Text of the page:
What do you do when a compass breaks or the GPS just doesn’t seem to be working right? Here are a few suggestions that will help the navigator.
The theme of this post is to discuss what options the backcountry navigator has with equipment that might not be working correctly.
When equipment does not appear to provide the correct indication (such as the GPS bearing to the trail head) it’s time to stop. Never rush navigation. Stop and take the time to really look over the information provided. Consult with the rest of the group.
Being able to recognize the proper operation of the hiker’s equipment is important. This is obtained through field checks well before any trip. The gas stove can be tested at home before the journey. The navigation kit can be evaluated throughout the year at the local park or forest. I recommend to the elk and deer hunters in my GPS classes to take their receiver everywhere they go for two weeks prior to leaving for camp. Push buttons, change displays, mark a waypoint and finally, return to a destination. Like a pilot of a plane, a map, compass and GPS are the instruments in the backcountry cockpit.
Normally a magnetic compass’ needle rotates freely. The needle rotates on a jeweled pivot point. The magnetic compass should be kept level while in use allowing the magnetic needle to move about in the compasses housing. My Suunto recently just stopped rotating. I would change direction about 30 degrees and the magnetic needle would move about 15 degrees and then just hang up.
Sadly, there is no simple in the field fix for this. I gently tapped the compass body and checked the movement of the housing but nothing seemed to work. Never let broken gear clutter your pack or be used mistakenly.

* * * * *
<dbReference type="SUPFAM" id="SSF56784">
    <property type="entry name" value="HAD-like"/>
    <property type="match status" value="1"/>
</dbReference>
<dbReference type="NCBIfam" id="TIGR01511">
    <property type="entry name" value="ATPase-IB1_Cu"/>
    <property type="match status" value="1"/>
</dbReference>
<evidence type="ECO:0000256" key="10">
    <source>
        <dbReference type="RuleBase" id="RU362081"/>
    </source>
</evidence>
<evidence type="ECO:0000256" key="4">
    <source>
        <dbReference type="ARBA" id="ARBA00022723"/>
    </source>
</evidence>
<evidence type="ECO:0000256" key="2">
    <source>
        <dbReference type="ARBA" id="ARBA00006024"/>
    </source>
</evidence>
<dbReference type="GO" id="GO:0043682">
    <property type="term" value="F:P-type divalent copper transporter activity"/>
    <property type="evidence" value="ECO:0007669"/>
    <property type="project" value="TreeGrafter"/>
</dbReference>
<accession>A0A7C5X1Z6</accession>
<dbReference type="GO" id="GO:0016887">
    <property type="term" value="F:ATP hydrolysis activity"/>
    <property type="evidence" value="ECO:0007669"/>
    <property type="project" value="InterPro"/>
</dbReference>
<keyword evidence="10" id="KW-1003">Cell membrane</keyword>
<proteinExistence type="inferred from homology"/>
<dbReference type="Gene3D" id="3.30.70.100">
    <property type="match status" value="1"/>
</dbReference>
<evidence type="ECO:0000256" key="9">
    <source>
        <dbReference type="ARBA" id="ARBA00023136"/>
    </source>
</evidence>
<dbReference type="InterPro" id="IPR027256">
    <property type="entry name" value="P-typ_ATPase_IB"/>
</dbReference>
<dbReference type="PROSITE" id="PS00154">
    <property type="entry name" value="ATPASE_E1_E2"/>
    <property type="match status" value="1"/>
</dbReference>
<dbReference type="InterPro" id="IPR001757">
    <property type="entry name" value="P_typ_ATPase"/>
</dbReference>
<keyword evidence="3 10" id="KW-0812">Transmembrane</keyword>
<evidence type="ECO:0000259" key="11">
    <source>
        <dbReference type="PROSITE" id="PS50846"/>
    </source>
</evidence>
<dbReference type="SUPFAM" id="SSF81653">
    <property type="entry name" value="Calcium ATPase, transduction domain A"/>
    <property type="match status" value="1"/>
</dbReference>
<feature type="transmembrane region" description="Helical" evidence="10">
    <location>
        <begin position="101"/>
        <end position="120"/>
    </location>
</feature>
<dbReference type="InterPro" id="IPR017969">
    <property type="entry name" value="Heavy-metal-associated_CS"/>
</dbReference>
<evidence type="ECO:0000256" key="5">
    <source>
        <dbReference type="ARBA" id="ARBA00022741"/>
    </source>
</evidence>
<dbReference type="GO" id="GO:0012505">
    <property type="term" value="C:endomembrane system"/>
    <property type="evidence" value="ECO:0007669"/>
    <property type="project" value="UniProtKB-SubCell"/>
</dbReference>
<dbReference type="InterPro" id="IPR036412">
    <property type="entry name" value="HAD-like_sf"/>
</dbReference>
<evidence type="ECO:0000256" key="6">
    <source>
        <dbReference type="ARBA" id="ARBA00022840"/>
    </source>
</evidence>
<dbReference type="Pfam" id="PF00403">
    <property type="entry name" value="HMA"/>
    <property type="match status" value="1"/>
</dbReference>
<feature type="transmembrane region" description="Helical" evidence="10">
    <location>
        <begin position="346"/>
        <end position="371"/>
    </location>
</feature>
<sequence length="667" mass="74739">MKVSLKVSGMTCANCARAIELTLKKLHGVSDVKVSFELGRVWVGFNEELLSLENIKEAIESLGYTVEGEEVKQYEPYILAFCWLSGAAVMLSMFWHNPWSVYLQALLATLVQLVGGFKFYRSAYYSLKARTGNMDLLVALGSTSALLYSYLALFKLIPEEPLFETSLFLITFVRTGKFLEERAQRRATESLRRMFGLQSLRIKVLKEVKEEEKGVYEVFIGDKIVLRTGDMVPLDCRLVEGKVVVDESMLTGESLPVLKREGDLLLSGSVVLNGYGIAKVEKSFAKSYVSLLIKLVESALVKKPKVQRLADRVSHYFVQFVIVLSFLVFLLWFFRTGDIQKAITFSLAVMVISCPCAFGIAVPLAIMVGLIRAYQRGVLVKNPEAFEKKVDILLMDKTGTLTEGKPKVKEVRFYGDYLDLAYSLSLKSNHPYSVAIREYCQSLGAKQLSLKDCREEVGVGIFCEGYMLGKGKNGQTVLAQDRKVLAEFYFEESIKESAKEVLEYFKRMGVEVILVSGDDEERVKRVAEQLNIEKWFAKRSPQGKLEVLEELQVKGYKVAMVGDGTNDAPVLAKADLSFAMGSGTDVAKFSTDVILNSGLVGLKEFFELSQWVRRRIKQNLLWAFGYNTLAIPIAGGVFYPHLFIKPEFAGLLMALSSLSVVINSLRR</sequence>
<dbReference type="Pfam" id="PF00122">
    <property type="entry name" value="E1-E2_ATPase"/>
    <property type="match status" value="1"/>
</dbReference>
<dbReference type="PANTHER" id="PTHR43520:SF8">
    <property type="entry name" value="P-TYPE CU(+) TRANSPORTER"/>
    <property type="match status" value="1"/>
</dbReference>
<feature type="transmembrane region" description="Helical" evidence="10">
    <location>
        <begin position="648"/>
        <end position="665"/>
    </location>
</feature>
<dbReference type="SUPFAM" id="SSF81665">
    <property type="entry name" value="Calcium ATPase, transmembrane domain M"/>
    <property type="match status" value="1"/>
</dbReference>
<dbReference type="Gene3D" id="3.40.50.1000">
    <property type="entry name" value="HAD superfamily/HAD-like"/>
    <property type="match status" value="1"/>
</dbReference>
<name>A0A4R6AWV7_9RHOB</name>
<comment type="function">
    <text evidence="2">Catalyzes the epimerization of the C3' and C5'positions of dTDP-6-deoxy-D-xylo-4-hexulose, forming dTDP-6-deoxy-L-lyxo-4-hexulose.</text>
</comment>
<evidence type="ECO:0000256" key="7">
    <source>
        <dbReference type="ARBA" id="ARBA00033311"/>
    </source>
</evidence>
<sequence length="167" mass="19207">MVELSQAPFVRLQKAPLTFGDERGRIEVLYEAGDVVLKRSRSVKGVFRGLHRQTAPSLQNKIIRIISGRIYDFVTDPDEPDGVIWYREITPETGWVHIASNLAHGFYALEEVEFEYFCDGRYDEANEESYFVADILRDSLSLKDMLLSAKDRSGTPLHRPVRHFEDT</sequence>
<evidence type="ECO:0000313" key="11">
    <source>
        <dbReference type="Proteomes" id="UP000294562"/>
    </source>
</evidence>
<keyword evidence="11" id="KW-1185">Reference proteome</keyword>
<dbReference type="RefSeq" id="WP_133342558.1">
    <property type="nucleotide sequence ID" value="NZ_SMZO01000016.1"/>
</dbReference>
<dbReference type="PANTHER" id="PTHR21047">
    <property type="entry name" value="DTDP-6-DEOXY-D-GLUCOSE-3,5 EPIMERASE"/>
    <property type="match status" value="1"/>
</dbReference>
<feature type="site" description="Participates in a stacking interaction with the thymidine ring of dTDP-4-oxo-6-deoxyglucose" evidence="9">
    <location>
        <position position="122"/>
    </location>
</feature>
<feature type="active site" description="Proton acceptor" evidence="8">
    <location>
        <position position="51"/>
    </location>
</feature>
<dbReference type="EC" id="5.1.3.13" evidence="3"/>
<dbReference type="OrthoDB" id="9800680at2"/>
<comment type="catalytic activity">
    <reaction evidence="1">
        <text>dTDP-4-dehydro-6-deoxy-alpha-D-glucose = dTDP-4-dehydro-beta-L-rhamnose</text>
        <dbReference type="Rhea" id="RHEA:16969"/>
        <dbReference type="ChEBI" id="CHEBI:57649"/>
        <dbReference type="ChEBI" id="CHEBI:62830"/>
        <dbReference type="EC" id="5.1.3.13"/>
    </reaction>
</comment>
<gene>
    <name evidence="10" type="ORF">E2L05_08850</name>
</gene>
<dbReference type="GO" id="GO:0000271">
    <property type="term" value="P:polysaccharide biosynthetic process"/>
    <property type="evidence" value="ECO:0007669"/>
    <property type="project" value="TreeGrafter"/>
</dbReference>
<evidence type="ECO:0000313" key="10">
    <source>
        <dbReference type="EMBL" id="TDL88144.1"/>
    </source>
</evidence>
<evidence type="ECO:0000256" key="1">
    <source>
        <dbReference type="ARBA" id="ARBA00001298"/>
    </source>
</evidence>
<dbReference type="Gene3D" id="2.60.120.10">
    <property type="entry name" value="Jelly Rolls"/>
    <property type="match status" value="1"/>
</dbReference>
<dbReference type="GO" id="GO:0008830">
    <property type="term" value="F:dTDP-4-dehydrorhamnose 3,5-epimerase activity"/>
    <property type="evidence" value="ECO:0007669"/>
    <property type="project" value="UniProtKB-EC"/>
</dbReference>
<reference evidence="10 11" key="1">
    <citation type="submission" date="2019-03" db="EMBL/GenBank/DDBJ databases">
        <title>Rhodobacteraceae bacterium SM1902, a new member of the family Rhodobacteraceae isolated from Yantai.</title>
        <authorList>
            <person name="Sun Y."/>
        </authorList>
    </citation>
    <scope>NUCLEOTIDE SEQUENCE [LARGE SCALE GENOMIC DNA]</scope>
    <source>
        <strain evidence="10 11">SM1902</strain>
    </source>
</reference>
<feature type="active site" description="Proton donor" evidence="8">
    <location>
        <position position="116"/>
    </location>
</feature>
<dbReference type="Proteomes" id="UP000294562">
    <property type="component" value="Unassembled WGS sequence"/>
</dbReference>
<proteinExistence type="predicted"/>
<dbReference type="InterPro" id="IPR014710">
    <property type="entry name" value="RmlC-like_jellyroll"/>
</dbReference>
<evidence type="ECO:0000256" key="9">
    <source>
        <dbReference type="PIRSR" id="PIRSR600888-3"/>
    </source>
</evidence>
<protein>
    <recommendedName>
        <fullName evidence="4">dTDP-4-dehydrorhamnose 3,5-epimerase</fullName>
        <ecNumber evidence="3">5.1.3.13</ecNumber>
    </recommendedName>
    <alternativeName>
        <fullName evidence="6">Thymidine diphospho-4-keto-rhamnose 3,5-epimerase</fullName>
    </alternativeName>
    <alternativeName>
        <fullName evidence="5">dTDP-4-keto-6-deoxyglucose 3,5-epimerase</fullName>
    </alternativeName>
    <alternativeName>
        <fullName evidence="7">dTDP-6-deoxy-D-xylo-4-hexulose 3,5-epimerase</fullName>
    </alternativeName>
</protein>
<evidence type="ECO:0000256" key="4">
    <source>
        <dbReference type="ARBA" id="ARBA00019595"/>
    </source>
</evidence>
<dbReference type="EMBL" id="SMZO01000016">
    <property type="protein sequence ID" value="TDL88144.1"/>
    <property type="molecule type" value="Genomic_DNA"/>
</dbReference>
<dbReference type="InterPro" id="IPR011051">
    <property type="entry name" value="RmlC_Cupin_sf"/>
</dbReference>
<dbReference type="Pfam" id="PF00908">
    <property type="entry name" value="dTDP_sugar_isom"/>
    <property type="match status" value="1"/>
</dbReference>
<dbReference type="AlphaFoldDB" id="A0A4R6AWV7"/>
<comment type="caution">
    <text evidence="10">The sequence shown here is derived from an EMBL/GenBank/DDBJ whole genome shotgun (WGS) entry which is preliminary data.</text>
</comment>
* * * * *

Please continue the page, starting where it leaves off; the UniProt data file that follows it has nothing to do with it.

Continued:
A back up compass is very helpful in such a situation. It doesn’t have to be expensive, just reliable. No matter what you use for a back up, it has to work well and requires testing. I take all my new compasses to a location in town where the streets run north and south (degrees true.) I will hike the streets insuring that the compass is on the mark. This only takes a few minutes. Recently I noticed that one of my small ball compasses seemed to be at least 20 degrees off; it’s a goner. Note, that a small back up compass may not be as precise as your primary model. Also recognize that some compass will only provide a trend of direction such as moving in a northerly direction as opposed to tracking on a direction of 025°.
Before throwing a quality compass out, contact the manufacturer to see what the warrantee offers.
So what does the hiker do if the GPS receiver appears to be broken? .
The following are steps that I’ll perform:
1. If I have a GPS with an electronic compass I’ll ensure the compass is activated. For example on the Garmin 60 series, pressing and holding the “page” button will turn the compass on or off.
2. I’ll ensure the electronic compass is calibrated. The compass must be calibrated after each battery change.
3. Check the charge on the batteries. If in doubt replace them.
4. When the “Go To, Find or Where Is” option has been selected, older models will require motion to cause the compass arrow and displays to adjust. Take five or more steps and see if there are any changes with the display.
5. Turn the GPS receiver off, open the battery case and remove one battery for about twenty seconds, return the battery and power up the receiver again.
6. Once powered up, I want to be certain that the receiver has captured the signals from at least four satellites.
7. Worse case - call the manufacturer. Call early in the morning.
In the field, I leave my receiver powered on, collecting data the entire trip. I keep my receiver in a holster that attaches to one of my shoulder straps. Before leaving the trail head I “dump the junk” and get rid of old waypoints (e.g., last year’s fishing trip hot spots), I reset data fields on the odometer page and I will clear out my track log. As I hike, my receiver is collecting all my trail data. Should my receiver’s compass display fail I can follow my track (the “bread crumb trail” on the map page) back to the trail head.